Visitors to the aquarium have the chance to learn about discoveries made by Scripps Oceanography scientists while getting an up-close look at different marine habitats and the animals that call them home. The two-story giant kelp forest mirrors many of the kelp forests divers encounter in the waters off San Diego: In this exhibit, visitors can spot leopard sharks, moray eels and more.


Sea dragons and sea horses are the stars of the aquarium’s new permanent exhibition. The aquarium’s experts have successfully bred weedy sea dragons as part of this initiative, a feat achieved by only a few aquariums around the globe.

Coming soon in summer 2022: an exhibition dedicated to little blue penguins and their conservation.

Reservations must be purchased in advance online. Tickets cost $24.95 for adults, $22.95 for seniors and $19.95 for children ages 3 to 17.

Closeup of a penguin swimming underwater.
An exhibit dedicated to little blue penguins will be opening at the Scripps aquarium in summer 2022.
(Birch Aquarium)

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Glimpse migrating whales

Scores of gray whales journey from Alaska to Baja California each year, making one of the longest annual migrations of any mammal. Many pass by San Diego’s 70 miles of coastline, making the city’s cliffs, beaches and bluffs ideal for whale watching from December through April.


According to San Diego tourism officials, prime whale-watching spots include:

  • The Birch Aquarium at Scripps
  • Cabrillo National Monument
  • Torrey Pines State Reserve

Those hoping to dive even deeper into gray whale migration might consider driving 65 miles from San Diego to Dana Point, which in 2021 was named the first Whale Heritage Site in the U.S.

Another reason to stop by Dana Point on your way to or from San Diego? A bronze statue of surf icon Joyce Hoffman will be added to Waterman’s Plaza on Jan. 27. Starting in late January, you’ll be able to spot Hoffman — and hopefully some whales — in the coastal city.

Animated illustration of a whale's tail going into the water.
(Jade Cuevas / Los Angeles Times)

📰 What I’m reading

  • “City-bathing” is the urbanite’s answer to “forest-bathing,” writes Times travel writer Christopher Reynolds. He offers 10 highly specific places to people-watch while social distancing in L.A.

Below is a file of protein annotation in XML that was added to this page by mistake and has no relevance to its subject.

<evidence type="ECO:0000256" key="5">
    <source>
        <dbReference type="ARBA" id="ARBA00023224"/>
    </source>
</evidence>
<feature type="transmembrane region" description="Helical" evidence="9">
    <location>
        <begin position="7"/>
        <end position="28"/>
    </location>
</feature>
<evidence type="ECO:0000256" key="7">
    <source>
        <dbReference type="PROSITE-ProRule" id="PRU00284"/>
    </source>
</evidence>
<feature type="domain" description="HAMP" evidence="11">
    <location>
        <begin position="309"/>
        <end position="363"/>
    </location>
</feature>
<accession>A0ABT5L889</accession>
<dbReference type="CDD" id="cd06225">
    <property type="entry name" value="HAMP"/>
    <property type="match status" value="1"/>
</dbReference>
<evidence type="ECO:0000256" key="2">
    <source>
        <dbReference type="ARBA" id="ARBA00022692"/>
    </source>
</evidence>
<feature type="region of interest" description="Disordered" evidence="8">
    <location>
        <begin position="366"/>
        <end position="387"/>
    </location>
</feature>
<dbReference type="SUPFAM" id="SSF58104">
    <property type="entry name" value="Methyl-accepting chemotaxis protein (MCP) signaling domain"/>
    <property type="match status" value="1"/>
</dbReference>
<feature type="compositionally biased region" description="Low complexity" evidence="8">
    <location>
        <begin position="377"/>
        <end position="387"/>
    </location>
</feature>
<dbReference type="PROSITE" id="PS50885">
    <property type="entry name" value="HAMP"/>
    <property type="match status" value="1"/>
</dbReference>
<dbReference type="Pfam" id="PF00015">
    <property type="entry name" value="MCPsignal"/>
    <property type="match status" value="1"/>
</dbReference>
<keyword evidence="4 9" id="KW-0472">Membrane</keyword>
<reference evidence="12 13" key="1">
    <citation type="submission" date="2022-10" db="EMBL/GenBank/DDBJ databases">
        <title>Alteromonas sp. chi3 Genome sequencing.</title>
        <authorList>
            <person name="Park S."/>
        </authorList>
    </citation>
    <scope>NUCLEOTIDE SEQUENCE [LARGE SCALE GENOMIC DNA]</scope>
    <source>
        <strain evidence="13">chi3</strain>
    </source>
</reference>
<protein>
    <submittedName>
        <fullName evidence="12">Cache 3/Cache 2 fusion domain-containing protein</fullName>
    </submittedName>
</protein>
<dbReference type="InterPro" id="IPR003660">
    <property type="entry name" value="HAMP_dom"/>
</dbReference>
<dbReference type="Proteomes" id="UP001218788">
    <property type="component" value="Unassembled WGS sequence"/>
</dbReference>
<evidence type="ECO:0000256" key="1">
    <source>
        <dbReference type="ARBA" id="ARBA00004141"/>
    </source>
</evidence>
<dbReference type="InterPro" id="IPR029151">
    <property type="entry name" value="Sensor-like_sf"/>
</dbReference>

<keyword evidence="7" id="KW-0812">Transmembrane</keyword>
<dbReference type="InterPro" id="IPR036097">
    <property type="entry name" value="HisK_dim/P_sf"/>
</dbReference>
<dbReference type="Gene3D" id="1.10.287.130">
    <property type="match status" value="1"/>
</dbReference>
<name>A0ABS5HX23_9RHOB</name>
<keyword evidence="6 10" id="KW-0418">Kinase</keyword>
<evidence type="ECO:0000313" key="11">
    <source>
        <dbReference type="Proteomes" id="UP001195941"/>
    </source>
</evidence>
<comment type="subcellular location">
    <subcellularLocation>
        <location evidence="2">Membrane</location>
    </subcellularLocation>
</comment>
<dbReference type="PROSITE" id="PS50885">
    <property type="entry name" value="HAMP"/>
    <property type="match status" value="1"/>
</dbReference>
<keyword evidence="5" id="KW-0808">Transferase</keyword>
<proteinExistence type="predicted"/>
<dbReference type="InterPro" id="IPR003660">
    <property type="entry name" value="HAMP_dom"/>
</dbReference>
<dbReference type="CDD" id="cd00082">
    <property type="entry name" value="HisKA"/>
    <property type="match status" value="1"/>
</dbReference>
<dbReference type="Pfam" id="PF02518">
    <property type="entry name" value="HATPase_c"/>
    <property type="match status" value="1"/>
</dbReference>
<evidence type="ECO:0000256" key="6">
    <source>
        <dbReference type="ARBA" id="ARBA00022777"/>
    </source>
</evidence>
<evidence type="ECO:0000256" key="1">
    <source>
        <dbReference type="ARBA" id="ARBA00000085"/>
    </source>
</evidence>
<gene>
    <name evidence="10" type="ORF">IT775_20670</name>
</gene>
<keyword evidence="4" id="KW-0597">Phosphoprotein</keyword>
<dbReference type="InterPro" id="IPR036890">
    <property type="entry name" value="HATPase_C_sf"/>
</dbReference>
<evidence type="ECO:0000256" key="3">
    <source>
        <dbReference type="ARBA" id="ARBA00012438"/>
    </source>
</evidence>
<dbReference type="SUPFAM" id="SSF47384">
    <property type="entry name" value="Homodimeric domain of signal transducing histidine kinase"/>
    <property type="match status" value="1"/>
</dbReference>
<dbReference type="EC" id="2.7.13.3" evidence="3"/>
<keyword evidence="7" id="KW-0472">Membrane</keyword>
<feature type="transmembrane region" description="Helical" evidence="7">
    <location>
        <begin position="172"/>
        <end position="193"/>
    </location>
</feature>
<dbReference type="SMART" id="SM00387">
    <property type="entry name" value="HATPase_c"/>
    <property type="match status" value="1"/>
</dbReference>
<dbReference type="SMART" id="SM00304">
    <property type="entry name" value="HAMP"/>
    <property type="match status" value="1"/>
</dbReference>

• Hoping to hit the trail this weekend? Mary Forgione, who writes The Wild newsletter, has recommendations for the five best winter hikes you can do right now.
  • Getting stuck in an airport overnight is never ideal. Rachel Ng suggests tips and products that may make your stay in the terminal “a whole lot more bearable,” at Outside Online.
  • “Hawaii’s famed Waikiki Beach could disappear by the end of the century. It’s not the only one,” reports Christine Hitt in SFGate.
  • Petroglyph vandalism is not a victimless crime,” writes Jessica Douglas for High Country News. She spoke with Indigenous archeologists, who say more protective measures and education are needed to prevent future vandalism.
  • There are lots of museums opening in 2022. Dobrina Zhekova breaks down nine new museums debuting this year around the world in Travel and Leisure.
  • Sixty-four miles southeast of Palm Springs lies “Southern California’s hidden arts scene.” Anna Mazurek provides a look at what life is like at Bombay Beach in the Washington Post
An illustration shows sunglasses with images in the lenses of clothes shopping at the Rose Bowl and mariachis.
(Lively Scout / For The Times)

📸 Photo of the week

A female figure on a tall ship has a paper mask.
In keeping with the COVID era, a figurehead on a boat at the Maritime Museum of San Diego wears a mask.
(Christopher Reynolds / Los Angeles Times)

🎸 Road song

Song: “You and Me on the Rock,” by Brandi Carlile

Favorite lyrics: “It’s a big sea, but it can’t touch you and me. It’s just a water view. And what a view”


Where to listen: Driving along Sunset Cliffs Boulevard in San Diego

Illustrated polaroid of car with a surfboard cruising along ocean.
(Jade Cuevas / Los Angeles Times)